Self Assessment Income Tax:

Self Assessment Income Tax is the calculation of any personal income tax accrued on your income for an annual period between the 6th of April and 5th of April.

The form must be completed, filed and any tax owing paid by the 31st of January, following on from the previous 5th of April tax year.

Income Tax:

Income Tax is tax owed for certain bands of income that you acquire. There are four different rates depending on how much you earn annually.

Rate one for those earning £12,500 or under is tax-free. The next ‘basic rate’ of £37,449 is taxed at 20%. Above the basic rate, a ‘higher rate’ is set for those earning between £50,000 and £150,000 and is taxed at 40%, rising to 45% for any income over £150,000.

Incorporated into this is also a Personal Allowance. The Personal Allowance is the amount of income each individual, whether director or employee, is entitled to receive tax-free each year. Those whose income falls into rate one do not need to worry about the personal allowance, as it is already tax free. However, anyone earning over £100,000 begins to lose their personal allowance at a set 40% tax rate, and if you are earning over £125,000 the personal allowance goes completely as you will be taxed 60%.

If you would like to know more about small business taxes, please click here.

4.  Note Down National Insurance

National Insurance is also taken from employment, both salary and wages. Just like income tax, it has four different bands of rates, and the beginning rate is always tax free.

For a limited company, dividend income is taxed at lower rates but there is no national insurance to be paid. The dividend bands are as follows, with the tax-free dividend allowance being set at £2,000. After the tax-free, there is a ‘basic-rate’ of 7.5% on dividends. Next, a ‘higher-rate’ at 32.5% and in the highest category, ‘additional-rate’ taxpayers must pay 38.1% on dividends.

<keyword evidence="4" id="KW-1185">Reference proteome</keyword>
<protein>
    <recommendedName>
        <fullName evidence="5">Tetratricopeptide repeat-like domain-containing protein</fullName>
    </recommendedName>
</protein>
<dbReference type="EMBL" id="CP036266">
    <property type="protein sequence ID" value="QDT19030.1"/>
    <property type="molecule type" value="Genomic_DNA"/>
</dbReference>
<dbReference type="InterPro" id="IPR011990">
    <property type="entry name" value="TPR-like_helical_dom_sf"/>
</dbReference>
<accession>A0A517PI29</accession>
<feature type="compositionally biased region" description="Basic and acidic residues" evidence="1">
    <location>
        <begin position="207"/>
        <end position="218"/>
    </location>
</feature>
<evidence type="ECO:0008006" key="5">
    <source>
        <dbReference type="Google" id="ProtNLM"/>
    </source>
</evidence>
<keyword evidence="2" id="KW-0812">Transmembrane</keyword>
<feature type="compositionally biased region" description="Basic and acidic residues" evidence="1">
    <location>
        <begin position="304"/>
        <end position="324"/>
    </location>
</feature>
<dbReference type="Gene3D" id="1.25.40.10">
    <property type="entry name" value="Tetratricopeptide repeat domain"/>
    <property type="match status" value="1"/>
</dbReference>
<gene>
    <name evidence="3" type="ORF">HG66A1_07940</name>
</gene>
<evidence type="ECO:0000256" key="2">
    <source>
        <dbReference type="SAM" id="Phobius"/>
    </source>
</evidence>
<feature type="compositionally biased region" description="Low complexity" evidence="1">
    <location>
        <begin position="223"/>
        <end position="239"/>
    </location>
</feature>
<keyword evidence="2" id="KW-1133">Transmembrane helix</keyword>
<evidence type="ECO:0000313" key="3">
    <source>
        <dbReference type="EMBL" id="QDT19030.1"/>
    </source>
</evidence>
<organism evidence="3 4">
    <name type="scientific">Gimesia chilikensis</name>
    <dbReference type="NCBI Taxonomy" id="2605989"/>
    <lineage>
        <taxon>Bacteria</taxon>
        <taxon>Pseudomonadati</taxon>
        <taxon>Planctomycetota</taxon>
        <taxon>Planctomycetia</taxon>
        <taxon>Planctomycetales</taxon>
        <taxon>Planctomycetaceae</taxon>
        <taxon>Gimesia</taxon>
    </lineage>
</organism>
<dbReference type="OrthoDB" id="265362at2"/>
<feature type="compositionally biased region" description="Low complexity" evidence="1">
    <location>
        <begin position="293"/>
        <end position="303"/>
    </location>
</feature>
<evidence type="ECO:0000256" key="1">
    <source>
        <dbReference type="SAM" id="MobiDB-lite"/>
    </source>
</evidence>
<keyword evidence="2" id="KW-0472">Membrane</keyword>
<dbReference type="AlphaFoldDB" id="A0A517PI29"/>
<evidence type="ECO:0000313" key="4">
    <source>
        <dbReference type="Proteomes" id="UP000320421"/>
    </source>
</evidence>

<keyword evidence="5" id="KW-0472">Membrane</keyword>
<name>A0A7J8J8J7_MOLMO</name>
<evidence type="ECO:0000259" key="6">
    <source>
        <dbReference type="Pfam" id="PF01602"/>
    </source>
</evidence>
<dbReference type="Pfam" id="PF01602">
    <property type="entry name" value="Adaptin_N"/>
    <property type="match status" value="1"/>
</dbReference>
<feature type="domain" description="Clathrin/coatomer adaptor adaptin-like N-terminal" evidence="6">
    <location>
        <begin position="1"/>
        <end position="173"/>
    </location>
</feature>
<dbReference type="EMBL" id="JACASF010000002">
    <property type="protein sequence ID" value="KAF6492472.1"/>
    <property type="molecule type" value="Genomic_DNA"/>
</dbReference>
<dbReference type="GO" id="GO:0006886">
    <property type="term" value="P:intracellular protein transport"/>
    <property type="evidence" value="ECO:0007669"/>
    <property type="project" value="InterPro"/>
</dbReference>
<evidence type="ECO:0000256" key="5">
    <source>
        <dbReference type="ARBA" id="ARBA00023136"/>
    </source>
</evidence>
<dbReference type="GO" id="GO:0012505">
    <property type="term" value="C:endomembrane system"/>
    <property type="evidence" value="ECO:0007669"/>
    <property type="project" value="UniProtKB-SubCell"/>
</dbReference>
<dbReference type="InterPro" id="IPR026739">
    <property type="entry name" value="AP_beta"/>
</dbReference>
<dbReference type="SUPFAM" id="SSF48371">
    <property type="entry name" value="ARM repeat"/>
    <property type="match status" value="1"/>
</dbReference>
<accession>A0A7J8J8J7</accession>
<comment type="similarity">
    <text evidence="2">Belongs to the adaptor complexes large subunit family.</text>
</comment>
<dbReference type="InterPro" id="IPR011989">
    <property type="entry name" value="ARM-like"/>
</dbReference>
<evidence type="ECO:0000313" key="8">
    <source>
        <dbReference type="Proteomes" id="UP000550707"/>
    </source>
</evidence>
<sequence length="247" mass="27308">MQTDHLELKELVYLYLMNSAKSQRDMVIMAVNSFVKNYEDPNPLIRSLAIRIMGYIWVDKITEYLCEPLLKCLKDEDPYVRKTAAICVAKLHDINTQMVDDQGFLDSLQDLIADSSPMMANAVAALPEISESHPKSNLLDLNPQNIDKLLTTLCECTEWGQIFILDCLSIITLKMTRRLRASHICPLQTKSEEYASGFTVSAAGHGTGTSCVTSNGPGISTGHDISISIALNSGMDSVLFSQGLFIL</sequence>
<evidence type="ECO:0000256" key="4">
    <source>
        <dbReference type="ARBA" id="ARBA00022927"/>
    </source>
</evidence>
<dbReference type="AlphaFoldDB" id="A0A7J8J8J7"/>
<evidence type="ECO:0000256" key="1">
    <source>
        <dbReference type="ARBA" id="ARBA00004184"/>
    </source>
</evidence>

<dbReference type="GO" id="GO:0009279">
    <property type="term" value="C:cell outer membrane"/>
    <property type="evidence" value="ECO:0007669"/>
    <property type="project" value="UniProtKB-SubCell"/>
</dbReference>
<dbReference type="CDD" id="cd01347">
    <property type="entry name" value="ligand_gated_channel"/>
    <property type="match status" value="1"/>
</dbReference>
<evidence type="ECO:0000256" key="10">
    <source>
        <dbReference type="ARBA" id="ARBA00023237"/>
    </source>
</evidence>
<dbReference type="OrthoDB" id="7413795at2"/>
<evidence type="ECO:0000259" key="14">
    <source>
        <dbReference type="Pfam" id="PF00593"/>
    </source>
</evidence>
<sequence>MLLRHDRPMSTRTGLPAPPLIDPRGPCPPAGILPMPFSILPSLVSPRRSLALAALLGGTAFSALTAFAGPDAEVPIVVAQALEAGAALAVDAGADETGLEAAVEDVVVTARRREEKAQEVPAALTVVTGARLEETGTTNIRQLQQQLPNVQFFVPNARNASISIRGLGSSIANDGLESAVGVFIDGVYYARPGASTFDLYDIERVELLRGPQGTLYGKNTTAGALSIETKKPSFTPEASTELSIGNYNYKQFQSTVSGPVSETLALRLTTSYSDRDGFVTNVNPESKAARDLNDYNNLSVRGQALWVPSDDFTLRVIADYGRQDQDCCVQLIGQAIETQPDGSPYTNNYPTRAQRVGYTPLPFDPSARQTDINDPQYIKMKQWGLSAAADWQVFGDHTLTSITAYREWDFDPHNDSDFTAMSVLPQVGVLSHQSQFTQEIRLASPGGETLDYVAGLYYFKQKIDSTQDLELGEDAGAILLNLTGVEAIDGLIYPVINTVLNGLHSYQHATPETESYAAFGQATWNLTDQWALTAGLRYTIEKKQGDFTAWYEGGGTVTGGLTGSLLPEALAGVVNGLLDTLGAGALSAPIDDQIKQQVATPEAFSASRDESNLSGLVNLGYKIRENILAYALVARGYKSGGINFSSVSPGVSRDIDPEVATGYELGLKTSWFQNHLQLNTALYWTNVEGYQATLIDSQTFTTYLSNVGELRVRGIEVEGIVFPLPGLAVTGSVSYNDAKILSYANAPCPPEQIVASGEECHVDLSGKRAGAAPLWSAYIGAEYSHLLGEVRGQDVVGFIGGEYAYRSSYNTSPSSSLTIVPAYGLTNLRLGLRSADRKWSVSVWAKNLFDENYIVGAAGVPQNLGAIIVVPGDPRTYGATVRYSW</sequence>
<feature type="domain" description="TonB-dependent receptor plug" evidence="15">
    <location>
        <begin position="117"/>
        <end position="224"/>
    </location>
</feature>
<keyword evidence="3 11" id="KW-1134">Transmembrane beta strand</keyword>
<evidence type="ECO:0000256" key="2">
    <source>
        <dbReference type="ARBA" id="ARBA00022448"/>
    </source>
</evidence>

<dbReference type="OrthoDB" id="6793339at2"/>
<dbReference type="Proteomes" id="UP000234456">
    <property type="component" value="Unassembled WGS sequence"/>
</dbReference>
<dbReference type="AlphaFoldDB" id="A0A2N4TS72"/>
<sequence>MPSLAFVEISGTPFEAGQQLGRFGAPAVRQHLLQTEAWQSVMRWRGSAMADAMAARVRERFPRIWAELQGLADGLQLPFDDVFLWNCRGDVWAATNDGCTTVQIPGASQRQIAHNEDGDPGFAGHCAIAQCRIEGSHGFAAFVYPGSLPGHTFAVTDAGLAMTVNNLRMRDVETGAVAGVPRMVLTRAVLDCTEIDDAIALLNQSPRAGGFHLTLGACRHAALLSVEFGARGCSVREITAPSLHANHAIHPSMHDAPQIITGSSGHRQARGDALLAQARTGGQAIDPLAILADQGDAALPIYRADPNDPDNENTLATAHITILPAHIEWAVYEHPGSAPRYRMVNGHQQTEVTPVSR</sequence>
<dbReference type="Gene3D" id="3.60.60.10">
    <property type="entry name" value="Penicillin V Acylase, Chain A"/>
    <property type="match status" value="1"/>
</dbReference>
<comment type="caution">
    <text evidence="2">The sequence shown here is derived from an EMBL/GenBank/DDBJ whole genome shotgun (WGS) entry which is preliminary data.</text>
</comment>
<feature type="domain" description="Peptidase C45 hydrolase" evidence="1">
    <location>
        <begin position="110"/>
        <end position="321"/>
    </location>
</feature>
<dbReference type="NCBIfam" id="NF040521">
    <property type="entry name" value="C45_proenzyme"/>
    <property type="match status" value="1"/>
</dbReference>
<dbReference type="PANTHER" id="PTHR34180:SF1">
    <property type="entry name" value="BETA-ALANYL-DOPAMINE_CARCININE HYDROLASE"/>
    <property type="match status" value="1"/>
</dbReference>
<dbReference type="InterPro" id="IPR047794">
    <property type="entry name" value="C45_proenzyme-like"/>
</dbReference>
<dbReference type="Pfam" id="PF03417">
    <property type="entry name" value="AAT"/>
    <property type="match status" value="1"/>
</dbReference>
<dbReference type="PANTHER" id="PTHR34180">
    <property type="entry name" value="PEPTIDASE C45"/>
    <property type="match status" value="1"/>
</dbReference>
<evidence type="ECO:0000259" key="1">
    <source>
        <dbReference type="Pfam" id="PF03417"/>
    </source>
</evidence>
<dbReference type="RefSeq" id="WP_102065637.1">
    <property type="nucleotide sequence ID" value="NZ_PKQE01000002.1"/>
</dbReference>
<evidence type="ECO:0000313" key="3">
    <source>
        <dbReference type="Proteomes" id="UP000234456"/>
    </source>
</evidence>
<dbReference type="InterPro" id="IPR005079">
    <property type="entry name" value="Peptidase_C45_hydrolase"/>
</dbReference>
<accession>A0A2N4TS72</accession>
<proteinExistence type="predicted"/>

5. Vouch for VAT

Whether you are a small limited company, or a sole-trader, whatever your business structure being registered for VAT is essential. Registering for VAT is compulsory if your annual turnover or sales exceed £85,000, but registration is optional if your turnover is below the threshold.

VAT registration means charging customers the standard 20%, and this must be added to the sales invoice values, then kept aside from the amount your customers pay.

You are able to reclaim any VAT paid on business-related purchases and expenses, and the net amount of the two must be paid over to HMRC each quarter.

Whilst this information can feel overwhelming at first, the further your business progresses the more the accounting side of the startup will become familiar. However, for businesses who are just starting out, it is often a good idea to look into avenues of help, assistance and advice in order to make the process more efficient and simplistic on the initial financial setup.

Over time, with increasing expenditure and income it is wise to have knowledge, control and visibility of your business to make sure that it’s set up in a tax-efficient way, allowing you to enjoy the day to day work without needing to worry about making incorrect decisions, or being caught for financial loopholes.